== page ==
Canadian Consulting Engineer

Detail design found to be partly problem with Nipigon bridge failure

September 27, 2016

Provincial government engineers say the investigations should have gone further and looked into need for more project oversight.

Nipigon Bridge concept, northern Ontario. Image: Ministry of Transportation Ontario.

Nipigon Bridge concept, northern Ontario. Image: Ministry of Transportation Ontario.

This article was corrected on October 18, 2016.

The Ontario government has issued its long awaited update about what happened to cause the Nipigon River Bridge deck to lift dramatically during a freezing snap in January.

On September 22, Steven Del Duca, Minister of Transportation, and Michael Gravelle, Minister of Northern Development and Mines and MPP for Thunder Bay-Superior North, gave the update after visiting the bridge, which is on the Trans-Canada, Highway 11, 100 kilometres east of Thunder Bay.

The $106-million project is Ontario’s first cable-stayed structure and still partially  under construction. The western half had opened to traffic in November, but during high winds and cold weather the deck lifted almost  60 centimetres.


The Ministers said the investigations had found three main factors were responsible for the lifted deck, including the design of the shoe plate and its flexibility. They said the fault was not with the bolts themselves, as has been previously suggested.

According to their statement: “The engineering reviews found that three main factors led to the malfunction: first was the design of the shoe plate and its flexibility; second was a lack of rotation in the bearing that was constructed; and third was improperly tightened bolts attaching the girder to the shoe plate. When combined, these three factors produced the malfunction. Neither cold temperatures nor wind contributed to the closure.”

A permanent retrofit solution has been developed to address the problems. That design will be reviewed by Associated Engineering and ministry engineers. This review will also be applied to the other sections of the bridge that are still being constructed.

The repairs are expected to cost between $8 and $12 million.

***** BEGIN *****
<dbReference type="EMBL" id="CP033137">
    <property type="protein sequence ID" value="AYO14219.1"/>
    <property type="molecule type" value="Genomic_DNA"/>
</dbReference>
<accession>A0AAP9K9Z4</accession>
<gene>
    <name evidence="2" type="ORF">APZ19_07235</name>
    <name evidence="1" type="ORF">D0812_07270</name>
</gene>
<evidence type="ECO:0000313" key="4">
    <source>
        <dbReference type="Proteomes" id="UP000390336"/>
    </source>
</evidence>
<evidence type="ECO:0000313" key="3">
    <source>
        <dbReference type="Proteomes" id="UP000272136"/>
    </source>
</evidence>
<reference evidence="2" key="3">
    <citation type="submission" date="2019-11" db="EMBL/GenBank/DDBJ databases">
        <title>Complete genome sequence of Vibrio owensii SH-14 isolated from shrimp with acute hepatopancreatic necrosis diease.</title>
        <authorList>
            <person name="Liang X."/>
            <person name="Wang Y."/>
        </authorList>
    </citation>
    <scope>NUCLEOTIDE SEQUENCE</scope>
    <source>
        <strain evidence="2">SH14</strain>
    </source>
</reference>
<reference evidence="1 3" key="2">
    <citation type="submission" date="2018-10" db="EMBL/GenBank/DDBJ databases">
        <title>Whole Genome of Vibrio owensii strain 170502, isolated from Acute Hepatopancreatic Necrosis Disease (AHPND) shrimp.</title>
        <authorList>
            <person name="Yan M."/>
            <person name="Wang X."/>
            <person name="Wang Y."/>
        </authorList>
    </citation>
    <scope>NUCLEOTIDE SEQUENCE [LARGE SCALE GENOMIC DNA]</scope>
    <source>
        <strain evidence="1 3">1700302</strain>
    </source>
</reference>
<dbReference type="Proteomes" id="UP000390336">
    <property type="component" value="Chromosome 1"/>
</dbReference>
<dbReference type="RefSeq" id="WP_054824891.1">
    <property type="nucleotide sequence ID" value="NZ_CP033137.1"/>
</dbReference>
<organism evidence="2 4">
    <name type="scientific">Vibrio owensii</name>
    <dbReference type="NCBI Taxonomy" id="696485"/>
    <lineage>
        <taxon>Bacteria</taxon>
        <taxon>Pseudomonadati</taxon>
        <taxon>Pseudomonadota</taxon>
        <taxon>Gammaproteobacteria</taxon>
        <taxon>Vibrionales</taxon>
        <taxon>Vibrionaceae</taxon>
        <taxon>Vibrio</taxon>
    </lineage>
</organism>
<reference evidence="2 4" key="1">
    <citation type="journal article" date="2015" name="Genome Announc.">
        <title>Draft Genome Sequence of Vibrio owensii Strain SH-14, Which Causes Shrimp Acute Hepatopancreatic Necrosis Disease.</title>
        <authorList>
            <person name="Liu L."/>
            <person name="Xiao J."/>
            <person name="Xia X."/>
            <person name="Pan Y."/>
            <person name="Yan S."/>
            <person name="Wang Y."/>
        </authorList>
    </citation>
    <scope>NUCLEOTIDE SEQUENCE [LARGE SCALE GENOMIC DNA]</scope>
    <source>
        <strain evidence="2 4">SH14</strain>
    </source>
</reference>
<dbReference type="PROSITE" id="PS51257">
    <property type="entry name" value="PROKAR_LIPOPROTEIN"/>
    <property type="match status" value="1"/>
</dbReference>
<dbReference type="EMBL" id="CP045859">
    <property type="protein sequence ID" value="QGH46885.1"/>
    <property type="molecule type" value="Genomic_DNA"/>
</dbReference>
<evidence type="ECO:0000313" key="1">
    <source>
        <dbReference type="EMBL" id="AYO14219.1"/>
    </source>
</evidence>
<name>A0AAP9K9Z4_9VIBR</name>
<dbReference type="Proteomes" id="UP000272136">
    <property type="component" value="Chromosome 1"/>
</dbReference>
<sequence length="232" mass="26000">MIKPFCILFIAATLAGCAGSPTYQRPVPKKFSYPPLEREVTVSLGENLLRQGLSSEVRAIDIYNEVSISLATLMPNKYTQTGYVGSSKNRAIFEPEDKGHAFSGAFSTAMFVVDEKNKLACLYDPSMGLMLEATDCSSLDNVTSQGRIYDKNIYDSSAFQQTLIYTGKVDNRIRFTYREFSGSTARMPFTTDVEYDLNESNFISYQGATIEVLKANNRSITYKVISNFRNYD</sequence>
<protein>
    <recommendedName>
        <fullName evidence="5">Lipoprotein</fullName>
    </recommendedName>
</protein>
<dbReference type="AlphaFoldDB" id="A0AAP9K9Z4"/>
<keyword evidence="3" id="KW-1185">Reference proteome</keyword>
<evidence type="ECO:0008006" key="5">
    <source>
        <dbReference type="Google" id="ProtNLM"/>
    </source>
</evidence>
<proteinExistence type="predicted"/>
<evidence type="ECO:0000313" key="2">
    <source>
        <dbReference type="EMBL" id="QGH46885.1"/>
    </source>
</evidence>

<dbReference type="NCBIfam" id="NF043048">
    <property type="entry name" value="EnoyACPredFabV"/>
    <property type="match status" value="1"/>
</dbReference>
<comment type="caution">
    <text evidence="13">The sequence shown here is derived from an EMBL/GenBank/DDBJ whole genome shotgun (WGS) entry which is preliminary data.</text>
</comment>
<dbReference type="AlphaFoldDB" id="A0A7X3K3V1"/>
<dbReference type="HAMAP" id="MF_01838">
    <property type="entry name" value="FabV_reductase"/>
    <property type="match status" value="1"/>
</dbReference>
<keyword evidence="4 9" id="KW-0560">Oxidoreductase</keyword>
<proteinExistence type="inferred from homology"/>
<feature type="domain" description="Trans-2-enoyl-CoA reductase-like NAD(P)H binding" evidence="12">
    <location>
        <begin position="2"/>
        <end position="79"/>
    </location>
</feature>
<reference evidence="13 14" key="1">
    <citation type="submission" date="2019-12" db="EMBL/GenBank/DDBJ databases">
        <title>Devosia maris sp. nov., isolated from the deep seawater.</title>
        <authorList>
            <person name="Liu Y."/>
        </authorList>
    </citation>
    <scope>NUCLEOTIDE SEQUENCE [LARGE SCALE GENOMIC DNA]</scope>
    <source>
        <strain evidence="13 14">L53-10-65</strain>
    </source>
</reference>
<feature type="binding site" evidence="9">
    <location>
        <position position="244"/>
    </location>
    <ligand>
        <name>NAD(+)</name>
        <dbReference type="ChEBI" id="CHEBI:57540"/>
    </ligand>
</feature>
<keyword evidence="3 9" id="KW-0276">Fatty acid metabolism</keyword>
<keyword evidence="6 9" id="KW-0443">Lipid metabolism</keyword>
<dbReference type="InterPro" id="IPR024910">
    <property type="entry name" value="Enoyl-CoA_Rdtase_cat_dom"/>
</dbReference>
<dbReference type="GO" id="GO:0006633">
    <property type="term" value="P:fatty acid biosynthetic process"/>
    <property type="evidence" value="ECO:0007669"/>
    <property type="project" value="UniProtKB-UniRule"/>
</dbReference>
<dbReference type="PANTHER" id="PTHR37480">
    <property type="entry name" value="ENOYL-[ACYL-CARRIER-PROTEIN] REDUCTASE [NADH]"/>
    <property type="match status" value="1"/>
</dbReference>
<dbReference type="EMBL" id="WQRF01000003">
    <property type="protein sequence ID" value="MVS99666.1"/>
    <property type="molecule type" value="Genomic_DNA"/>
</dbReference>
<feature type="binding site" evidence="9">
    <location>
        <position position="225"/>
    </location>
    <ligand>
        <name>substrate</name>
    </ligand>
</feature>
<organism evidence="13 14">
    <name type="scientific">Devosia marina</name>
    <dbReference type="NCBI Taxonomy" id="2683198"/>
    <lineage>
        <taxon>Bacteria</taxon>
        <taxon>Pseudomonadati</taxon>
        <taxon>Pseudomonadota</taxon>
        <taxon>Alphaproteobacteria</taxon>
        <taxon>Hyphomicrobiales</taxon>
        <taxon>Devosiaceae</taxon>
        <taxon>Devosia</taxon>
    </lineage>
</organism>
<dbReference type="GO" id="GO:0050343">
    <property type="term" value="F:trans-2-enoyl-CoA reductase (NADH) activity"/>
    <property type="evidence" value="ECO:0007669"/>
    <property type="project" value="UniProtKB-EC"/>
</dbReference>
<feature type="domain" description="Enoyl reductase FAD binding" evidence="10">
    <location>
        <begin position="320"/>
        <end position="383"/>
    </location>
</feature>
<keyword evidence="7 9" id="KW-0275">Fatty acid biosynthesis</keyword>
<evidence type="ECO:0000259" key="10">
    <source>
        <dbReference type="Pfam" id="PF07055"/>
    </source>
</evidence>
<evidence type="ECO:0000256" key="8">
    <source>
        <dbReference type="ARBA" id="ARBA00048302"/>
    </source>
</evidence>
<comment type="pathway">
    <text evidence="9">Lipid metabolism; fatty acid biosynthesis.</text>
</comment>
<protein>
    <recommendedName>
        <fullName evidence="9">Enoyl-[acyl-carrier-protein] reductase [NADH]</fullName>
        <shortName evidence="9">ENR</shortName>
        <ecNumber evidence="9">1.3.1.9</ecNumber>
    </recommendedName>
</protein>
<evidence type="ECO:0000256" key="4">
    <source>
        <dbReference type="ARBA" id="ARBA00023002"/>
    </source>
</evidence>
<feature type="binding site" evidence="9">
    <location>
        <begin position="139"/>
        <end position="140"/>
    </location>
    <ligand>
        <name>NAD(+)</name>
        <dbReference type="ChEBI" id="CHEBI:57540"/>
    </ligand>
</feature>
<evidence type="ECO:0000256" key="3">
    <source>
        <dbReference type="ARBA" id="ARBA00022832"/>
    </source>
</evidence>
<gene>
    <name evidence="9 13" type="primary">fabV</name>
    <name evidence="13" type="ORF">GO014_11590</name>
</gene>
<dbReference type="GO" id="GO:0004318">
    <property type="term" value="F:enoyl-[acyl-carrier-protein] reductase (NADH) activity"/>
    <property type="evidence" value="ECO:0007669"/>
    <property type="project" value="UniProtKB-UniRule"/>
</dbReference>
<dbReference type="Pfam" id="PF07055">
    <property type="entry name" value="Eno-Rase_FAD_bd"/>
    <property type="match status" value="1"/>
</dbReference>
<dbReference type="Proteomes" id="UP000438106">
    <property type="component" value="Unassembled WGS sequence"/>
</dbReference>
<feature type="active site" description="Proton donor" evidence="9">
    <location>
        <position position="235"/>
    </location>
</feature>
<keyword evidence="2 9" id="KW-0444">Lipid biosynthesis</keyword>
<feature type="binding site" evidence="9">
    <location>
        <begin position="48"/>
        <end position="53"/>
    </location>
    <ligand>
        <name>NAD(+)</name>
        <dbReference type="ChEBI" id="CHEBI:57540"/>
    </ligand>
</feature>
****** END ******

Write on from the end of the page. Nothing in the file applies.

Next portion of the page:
The organization Professional Engineers Government of Ontario (PEGO), said it was disappointed with the government’s findings because the investigation had not looked at the deeper causes into the failure.

PEGO issued its own statement, saying “… it is clear that the mandate was not comprehensive to include examination of the processes or safeguards that failed to prevent the unfortunate sequence of events despite numerous decision points in the process where sufficient expertise may have identified the dangers prior to the failure….

“The power of oversight cannot be overstate,” PEGO continued. “Both the independent and Ministry reports for Nipigon identify a number of such events where proper oversight could have forestalled the future failure including: review of Contract and Specification requirements for the bearings; review of Requests for Clarification for the design of the bearing; review of the bearing fabrication drawings; review of the non-conformances related to the length of the bolts, the improper installation of the bolts; the failure to tighten the bolts, and most importantly the opening of the bridge to traffic prior to the correction of the non-conformance related to the bolt lengths.”

When the bridge failed in January, traffic had to detour to Sault Ste. Marie and the U.S. as Highway 11 was the only route west. So the government is initiating a route planning study and environmental assessment for an emergency detour route.

To read the full PEGO statement, click here.

To read the Government of Ontario September 22 statement, click here.

To read a report about the incident in January, click here.


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